By Aisling Finn on Friday 29 January 2021
The FCA is asking banks to consider the needs of their vulnerable and hard-to-reach customers before shutting up shop.
Amid the ups and downs of the third Covid-19 lockdown, the Financial Conduct Authority (FCA) has pleaded with banks to rethink their plans to shutter branches across the country.
The plea comes as several highstreet banks have announced the closure of hundreds of branches across the country.
In an update posted yesterday by the regulator, it asked banks to “consider pausing or delaying new branch closures where possible, particularly where this could have [a] significant impact on vulnerable customers.”
Major banks like TSB, HSBC, Barclays and Lloyds are planning to close nearly 300 branches collectively in 2021.
In September 2020, the FCA introduced new requirements for banks considering closing branches, ensuring that customer needs and the ability to access their bank through alternative means, such as online banking, were taken into consideration.
The new rules ensure that vulnerable and hard-to-reach customers are made aware of the potential closures to help them make other arrangements, such as helping them access online banking and make payments.
Just last week HSBC announced plans to shutter 82 branches up and down the country as the Covid-19 pandemic has driven more people to access their bank accounts and make payments using alternative methods, such as mobile or online banking.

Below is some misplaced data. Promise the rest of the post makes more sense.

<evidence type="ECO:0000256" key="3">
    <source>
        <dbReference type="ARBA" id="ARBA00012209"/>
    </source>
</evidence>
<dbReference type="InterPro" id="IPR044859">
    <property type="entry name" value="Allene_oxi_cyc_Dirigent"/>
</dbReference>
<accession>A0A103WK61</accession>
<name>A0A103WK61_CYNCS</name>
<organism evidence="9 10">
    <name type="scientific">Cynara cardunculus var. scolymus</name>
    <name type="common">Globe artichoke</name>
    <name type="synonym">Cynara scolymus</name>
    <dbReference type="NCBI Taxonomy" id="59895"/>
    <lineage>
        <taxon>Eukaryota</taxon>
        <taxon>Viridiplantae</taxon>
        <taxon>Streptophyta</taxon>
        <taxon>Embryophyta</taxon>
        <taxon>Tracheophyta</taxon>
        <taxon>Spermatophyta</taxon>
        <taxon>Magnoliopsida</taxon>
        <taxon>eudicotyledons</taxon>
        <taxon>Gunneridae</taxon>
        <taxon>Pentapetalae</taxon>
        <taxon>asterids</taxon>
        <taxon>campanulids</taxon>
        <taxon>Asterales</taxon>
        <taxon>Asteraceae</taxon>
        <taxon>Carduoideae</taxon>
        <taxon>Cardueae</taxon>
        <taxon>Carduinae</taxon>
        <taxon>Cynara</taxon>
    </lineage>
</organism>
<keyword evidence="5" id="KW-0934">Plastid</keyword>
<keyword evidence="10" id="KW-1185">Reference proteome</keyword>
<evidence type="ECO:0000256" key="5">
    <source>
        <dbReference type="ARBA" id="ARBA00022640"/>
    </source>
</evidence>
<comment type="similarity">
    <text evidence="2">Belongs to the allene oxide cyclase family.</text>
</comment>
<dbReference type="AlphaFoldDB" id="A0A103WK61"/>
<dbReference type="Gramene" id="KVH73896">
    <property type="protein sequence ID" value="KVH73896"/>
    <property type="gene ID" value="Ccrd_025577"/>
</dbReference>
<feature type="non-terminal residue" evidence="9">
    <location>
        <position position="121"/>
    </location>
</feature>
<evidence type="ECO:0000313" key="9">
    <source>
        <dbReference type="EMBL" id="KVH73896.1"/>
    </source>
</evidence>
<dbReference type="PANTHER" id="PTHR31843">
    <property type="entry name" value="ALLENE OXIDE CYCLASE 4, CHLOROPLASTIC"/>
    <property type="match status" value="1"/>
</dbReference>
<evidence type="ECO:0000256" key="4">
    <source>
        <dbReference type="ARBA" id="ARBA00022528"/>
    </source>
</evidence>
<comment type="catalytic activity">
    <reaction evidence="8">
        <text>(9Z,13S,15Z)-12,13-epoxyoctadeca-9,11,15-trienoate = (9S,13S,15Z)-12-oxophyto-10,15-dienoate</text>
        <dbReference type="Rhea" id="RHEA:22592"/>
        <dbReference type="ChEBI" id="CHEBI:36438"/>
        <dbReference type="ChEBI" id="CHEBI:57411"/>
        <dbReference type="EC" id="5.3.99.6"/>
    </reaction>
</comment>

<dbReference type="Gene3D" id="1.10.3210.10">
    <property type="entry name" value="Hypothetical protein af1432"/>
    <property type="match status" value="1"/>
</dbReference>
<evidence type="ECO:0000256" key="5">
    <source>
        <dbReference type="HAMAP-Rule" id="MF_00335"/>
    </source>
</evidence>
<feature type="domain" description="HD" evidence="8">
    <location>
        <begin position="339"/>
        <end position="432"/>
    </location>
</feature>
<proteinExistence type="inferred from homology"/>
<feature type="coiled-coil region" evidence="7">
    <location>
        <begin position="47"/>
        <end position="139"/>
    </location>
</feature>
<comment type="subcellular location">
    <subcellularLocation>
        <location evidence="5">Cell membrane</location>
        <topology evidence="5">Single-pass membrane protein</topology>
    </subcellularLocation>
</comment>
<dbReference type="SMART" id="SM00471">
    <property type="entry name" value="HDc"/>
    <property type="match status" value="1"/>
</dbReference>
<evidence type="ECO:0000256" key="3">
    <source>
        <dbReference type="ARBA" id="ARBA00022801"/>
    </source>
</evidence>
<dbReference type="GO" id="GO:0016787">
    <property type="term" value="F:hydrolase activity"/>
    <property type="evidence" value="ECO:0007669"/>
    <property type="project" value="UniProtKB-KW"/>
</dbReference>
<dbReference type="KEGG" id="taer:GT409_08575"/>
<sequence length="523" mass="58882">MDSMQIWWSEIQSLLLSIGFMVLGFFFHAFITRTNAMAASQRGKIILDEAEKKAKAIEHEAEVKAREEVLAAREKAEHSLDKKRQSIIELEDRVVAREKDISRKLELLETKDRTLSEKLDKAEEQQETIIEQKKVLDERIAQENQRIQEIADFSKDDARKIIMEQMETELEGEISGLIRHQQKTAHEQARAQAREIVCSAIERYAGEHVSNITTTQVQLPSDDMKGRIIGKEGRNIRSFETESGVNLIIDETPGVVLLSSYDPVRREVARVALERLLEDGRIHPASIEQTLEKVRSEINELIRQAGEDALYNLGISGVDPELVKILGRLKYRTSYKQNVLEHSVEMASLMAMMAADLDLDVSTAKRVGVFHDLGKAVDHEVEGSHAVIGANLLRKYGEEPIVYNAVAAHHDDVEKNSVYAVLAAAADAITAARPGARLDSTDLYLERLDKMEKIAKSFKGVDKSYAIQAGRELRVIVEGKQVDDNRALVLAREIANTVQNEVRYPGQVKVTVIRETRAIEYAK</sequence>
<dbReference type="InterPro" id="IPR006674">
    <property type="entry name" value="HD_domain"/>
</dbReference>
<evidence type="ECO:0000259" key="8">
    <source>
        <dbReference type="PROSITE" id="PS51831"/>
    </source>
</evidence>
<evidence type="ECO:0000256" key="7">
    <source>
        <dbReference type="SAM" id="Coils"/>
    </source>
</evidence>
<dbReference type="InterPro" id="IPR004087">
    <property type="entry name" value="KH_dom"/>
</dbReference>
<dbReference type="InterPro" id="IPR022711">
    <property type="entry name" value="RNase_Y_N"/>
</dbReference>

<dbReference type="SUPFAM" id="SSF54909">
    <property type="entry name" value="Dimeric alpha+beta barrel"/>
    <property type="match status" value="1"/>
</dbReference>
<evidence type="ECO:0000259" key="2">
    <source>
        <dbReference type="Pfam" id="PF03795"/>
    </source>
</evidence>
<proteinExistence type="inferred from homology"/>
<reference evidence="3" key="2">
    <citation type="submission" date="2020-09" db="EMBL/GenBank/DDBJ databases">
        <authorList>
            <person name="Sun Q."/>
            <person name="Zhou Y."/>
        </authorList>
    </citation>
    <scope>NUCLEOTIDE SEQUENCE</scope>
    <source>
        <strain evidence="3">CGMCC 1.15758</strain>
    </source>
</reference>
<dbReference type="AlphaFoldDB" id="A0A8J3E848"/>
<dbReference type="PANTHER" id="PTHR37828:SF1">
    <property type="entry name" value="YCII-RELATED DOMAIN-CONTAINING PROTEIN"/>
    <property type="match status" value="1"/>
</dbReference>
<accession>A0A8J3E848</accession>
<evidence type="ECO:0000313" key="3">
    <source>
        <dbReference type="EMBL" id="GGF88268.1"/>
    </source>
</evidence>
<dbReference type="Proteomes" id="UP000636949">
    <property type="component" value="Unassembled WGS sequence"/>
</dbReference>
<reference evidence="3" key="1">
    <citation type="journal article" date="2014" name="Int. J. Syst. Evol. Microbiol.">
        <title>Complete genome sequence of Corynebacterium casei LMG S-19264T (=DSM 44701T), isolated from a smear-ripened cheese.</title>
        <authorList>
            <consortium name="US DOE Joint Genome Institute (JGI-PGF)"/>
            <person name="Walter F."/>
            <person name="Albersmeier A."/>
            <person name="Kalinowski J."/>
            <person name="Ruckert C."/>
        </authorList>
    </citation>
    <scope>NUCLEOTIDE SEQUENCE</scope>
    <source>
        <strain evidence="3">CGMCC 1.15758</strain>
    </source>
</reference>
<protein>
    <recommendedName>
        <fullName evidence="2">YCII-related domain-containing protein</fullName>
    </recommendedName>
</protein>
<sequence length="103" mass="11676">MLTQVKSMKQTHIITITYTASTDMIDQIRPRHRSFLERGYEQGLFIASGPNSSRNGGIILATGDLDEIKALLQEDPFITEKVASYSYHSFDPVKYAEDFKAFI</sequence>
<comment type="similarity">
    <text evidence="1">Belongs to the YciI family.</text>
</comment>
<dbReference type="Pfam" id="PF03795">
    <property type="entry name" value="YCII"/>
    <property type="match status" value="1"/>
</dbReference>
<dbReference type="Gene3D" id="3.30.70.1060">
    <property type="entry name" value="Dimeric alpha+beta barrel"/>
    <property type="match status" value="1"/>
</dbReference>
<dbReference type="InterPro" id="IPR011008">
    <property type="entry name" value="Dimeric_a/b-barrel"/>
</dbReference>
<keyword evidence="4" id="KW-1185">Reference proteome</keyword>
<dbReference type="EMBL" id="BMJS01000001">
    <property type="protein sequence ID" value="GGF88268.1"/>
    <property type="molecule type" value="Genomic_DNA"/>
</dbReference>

In fact, recent data from App Annie showed that banking apps from incumbent banks were some of the most downloaded in 2020.
Across the board, Barclays, Lloyds and NatWest were in the top five most downloaded apps, while for Millennials, a traditionally fintech-friendly age group, banks such as Halifax and Barclays were two of the most downloaded banking apps.
Earlier on this week the FCA also announced it was considering increasing the contactless limit to £100, following a surge in popularity.
In April 2020, the regulator upped the contactless limit from £30 up to £45 in an attempt to slow the spread of the Covid-19 virus after World Health Organisation urged people to use the alternative payment method because it was found that banknotes could harbour the Covid-19 virus for several days.
Now, nearly 90 per cent of all transactions are made using the touch-free payment method and, following the limit increase, the average value of contactless payments jumped by nearly a third, from £9.60 in 2019 to £12.38 in 2020.
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